Insurance woes mean SMEs could be breaking the law
A quarter of SMEs could be breaking the law as employers and owners are unaware of or do not understand their legal obligations, according to research from Aviva.
It means some firms are in danger of breaking the law and some offences carry strong penalties that could leave a company struggling financially.
Employers’ liability insurance is a legal requirement for many businesses with staff, yet 11% of SMEs didn’t believe this was the case under any scenario.
A quarter of SMEs also wrongly believed that employers’ liability insurance is only required legally when a business has more than one employee.
Such insurance exists to provide cover should a staff member claim for illness or injury that is caused by their job.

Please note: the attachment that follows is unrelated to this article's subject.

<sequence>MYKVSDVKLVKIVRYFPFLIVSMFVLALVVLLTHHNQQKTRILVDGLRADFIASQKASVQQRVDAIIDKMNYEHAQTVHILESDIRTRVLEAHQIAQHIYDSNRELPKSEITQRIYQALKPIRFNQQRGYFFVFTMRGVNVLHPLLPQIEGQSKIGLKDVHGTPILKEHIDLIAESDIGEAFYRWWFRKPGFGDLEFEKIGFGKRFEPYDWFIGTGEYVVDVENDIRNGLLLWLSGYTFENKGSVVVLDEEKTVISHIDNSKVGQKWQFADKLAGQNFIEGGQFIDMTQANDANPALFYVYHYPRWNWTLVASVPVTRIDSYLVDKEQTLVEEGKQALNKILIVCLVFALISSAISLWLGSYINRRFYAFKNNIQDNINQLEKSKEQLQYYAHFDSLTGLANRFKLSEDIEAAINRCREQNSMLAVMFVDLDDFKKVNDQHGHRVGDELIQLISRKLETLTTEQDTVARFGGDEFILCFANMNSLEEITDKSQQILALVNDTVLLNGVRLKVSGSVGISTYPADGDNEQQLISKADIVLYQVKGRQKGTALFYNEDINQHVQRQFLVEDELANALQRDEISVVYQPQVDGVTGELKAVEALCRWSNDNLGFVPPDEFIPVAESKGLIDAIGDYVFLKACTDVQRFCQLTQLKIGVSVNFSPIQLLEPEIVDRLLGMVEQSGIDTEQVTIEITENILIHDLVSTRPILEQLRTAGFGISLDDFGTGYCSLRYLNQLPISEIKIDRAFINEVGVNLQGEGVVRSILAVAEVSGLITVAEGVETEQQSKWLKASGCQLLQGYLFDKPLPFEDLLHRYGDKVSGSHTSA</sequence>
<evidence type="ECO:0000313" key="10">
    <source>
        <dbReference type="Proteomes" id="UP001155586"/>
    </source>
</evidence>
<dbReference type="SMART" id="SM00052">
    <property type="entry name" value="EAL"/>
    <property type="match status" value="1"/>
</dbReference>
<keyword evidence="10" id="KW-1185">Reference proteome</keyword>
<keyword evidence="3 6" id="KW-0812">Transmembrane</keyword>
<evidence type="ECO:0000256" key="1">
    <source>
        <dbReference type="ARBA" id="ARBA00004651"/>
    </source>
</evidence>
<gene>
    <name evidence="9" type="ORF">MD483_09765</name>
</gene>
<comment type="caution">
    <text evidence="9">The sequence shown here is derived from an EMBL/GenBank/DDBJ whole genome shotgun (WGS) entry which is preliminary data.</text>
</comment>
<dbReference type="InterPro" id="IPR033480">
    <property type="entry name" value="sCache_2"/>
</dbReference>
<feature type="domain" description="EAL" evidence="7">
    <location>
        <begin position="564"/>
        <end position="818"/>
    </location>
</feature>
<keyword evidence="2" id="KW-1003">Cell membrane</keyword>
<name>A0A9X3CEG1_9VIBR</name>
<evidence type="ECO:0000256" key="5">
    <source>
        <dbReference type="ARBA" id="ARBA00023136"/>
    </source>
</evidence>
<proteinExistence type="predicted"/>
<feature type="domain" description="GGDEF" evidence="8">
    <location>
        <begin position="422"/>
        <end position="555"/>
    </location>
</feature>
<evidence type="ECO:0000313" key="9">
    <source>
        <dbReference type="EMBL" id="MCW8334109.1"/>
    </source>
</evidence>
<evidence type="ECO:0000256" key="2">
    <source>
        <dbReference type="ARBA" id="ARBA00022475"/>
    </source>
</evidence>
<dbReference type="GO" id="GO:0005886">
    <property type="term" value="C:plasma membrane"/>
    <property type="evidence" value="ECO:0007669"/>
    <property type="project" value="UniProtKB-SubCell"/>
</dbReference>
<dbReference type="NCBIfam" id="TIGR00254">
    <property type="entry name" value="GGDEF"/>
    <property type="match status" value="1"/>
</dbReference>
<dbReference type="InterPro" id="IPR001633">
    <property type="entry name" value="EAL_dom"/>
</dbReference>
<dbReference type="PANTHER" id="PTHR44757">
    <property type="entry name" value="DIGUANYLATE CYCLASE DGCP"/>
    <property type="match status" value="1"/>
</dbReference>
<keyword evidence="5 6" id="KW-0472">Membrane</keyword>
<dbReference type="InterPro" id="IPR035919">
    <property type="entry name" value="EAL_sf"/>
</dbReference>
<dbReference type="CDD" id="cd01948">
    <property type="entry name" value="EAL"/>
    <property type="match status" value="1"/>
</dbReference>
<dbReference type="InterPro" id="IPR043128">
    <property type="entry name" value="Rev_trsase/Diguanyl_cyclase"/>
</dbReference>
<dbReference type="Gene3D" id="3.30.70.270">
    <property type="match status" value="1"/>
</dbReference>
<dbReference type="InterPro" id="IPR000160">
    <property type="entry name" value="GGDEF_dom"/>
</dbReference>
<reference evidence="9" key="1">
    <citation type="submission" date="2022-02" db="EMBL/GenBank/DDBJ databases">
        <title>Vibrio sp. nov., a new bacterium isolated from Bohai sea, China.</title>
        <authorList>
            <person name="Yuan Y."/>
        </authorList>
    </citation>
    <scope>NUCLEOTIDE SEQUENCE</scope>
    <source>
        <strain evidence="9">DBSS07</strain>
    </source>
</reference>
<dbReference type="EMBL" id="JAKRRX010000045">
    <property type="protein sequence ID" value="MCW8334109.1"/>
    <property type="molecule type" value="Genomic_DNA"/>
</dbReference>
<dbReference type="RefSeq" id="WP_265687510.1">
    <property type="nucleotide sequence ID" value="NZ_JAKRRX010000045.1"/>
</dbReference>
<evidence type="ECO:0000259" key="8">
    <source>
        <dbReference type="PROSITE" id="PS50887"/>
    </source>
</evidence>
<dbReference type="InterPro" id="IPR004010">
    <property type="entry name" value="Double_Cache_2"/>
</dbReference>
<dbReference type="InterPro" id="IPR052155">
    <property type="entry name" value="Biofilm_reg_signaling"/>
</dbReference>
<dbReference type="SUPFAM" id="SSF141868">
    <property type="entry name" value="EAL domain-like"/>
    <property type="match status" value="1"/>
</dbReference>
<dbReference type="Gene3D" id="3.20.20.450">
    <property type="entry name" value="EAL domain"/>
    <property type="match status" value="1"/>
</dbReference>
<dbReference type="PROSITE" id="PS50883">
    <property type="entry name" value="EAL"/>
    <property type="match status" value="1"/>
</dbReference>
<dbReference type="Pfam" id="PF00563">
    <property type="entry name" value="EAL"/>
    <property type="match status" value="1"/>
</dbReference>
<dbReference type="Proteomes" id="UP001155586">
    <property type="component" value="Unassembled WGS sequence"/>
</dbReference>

It is a legal requirement from the moment a business becomes an employer and those without it could face fines of £2,500 for every day that they are not properly insured.
Should a firm face fines relating to a particularly long period of no insurance cover then it could be left facing corporate insolvency.
Ensuring that a company has the correct insurance cover in place is therefore vital to its longevity and success.
Some 87% of SMEs did not know that the legal requirement for employers’ liability insurance is £5 million – meaning it is possible to have cover that does not meet the legislation.
A fifth of SMEs thought the legal requirement was as low as £500,000, meaning they could face fines unless they improve their cover.
Confidence among firms that they had the right insurance cover in place was also low, with only 29% of SMEs believing they had the right cover.
Around 12% of firms questioned said they had no insurance at all, leaving an estimated 600,000 firms in the UK vulnerable to claims.
New start-ups were less likely to have insurance, as 25% of them lacked it, compared to a figure below 5% for firms that have operated for eight to ten years.
Checking policies to ensure they cover the necessary risks could aid firms in the long-term and the importance of insurance should certainly not be overlooked.
By Phil Smith